the second set called Granny’s Teeth were thought by many to have brought about Louisa’s fall

but Natalie maintains and insists (supported by a reading from the very passage in ‘Persuasion’) that these are the very steps from which Captain Wentworth failed to catch Louisa as jumped from the Cobb.

The walk ended here but we made our way back together to our starting point. A huge waved had blown right over the Cobb and soaked us both thoroughly and much as I would have liked to have investigated the Little Pig Robinson locations I decided that enough was enough and such pleasures must wait another day!


Help save Belmont – a literary landmark in lovely Lyme Regis!

Today I received a fund-raising email from the Landmark Trust to encourage support for donations to help save Belmont House in Lyme Regis.

Follow this link to read more about the house and its present desperate state :

Belmont, Lyme Regis

Belmont was the former home of two interesting people. During the 18th century it was the home of Mrs Eleanor Coade the lady who devised a formula to mass produce architectural embellishments and statuary of the highest quality which she named ‘Coade stone’. And between 1968 and 2005 it was the home of novelist John Fowles and it was here that he finished his most famous work “The French Lieutenant’s Woman”. Lyme Regis is the setting for the book. It was through his generosity that Belmont was left to the Landmark Trust. The Trust’s website explains why further funds are needed to restore the house and make it habitable for future holiday lets through this unique organisation:

Belmont stands empty, decaying and at risk and urgently needs funds to enable its restoration. The Grade II* house is a fine, early example of a maritime villa, a new building type that sprang up in the second half of the 18th century with the rising popularity of seaside holidays. Today the fabric of the building is deteriorating, the parapet is sagging, there are rotten wall plates and lintels, the stone skin is coming away and water is trapped behind impermeable cement render.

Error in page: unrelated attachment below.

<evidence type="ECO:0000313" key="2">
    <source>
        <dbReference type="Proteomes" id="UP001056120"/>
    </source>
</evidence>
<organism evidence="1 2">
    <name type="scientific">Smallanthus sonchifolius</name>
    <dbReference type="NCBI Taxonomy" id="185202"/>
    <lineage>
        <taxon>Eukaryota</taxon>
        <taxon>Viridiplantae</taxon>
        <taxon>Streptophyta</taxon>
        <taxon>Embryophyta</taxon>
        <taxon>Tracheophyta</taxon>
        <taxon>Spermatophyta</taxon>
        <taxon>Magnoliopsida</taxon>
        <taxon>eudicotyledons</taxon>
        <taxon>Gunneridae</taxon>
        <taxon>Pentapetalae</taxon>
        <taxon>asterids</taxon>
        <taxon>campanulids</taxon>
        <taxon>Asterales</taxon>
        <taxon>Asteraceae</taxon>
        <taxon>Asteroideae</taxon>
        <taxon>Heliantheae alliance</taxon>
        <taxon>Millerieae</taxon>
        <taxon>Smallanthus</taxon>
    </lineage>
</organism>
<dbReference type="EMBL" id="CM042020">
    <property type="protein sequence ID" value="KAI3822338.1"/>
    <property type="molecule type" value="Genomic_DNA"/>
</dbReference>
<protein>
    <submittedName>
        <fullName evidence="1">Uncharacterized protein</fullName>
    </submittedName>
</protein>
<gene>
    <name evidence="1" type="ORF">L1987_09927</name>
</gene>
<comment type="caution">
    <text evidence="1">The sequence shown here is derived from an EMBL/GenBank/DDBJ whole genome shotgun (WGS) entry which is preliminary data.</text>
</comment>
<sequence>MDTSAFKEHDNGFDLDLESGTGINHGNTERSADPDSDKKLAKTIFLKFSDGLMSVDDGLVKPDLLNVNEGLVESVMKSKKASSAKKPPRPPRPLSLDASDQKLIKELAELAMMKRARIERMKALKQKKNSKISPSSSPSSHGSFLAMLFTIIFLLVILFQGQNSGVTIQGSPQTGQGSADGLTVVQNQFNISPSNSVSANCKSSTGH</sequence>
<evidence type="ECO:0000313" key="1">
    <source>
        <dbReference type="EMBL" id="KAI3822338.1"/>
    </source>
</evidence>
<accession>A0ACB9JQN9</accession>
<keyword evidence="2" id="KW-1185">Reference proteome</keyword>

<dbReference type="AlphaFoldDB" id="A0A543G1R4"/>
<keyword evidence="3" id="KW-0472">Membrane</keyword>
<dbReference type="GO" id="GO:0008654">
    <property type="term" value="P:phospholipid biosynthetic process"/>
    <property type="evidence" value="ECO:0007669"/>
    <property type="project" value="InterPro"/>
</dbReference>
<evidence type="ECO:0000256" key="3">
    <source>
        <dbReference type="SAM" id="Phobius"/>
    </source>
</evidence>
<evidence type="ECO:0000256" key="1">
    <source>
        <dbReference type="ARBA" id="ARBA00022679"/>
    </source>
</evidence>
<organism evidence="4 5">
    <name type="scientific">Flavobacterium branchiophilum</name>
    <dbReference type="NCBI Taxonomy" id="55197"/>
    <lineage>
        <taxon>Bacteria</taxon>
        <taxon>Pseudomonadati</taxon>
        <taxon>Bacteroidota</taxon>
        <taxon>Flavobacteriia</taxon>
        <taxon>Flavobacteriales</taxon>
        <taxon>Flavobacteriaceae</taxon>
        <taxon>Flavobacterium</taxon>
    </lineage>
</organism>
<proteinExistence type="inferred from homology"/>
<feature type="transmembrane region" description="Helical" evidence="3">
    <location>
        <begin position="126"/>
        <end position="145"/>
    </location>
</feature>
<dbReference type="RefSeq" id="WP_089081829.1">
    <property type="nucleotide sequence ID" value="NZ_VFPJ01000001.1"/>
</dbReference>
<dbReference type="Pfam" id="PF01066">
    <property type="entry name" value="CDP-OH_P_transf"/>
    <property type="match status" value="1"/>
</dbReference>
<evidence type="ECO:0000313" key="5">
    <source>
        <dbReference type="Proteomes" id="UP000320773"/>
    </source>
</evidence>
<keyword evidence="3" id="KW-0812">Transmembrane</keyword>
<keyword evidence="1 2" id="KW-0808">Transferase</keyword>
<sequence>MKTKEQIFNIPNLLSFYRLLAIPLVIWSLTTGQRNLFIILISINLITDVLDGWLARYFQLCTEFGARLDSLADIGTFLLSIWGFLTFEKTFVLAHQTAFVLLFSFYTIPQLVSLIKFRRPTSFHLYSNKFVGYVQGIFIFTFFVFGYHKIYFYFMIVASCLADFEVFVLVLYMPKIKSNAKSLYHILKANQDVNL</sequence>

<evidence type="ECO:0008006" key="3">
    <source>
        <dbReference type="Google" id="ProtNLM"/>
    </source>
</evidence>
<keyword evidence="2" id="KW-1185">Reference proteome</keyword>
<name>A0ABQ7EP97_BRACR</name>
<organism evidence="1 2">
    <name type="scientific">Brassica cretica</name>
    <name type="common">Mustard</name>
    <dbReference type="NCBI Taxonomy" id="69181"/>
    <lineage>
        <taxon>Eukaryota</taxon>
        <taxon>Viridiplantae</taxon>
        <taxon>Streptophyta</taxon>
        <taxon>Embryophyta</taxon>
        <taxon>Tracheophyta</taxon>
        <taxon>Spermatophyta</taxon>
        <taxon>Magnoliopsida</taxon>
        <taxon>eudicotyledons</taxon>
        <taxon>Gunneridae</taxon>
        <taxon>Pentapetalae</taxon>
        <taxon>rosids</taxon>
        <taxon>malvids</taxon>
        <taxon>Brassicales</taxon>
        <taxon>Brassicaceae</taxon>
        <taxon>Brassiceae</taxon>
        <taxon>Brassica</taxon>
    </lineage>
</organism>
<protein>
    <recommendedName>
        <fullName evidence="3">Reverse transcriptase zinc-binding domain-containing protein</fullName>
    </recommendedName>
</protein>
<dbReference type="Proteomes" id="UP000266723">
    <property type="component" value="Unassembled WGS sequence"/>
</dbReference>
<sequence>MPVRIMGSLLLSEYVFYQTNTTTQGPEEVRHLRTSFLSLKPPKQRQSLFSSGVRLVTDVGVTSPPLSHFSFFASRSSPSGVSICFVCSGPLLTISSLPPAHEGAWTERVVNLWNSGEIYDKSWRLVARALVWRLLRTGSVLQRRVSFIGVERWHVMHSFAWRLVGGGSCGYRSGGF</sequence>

Lyme Regis is a delightful and interesting little seaside town on the Dorset coast. Each year for the past five years I have spent a week at nearby Branscombe in Devon and on each occasion I have visited Lyme at least twice. On three occasions I’ve been fossil hunting (without any luck!) for Lyme lies within the World Heritage Site Jurassic Coast.

Lyme has a promenade and sandy and pebbly beaches. You can tell which is the sandy one by the numbers of people crammed into the small area where huge amounts of sand were imported from Normandy. A lot of effort; but it has made a huge difference. I’ve never actually managed to get onto the beach as there is always so much more of interest to me. There’s a High Street crammed with shops – many of them small and individual and very many of them selling or in some other way connected with the fossils that are Lyme’s trademark.

The Philpot Museum is well worth a visit, or several. Fossil Hunts are organised from the Museum. Lyme Regis has a colourful little harbour/marina protected from the sea by the famous Cobb – mentioned in Jane Austen’s ‘Persuasion‘ and featured in the film of Fowles’ ‘French Lieutenant’s Woman’. By the Cobb is the fascinating Marine Aquarium. There is good food to be had from the small cafes along the promenade, to the Town Bakery, to Hix Oyster and Fish House.

Lyme Regis :  The quintessential seaside resort for literature lovers everywhere – Jane Austen and Beatrix Potter visited it.  John Fowles lived in it.

Belmont, Lyme Regis : “Mrs Coade made it; John Fowles loved it. Now it must be saved.”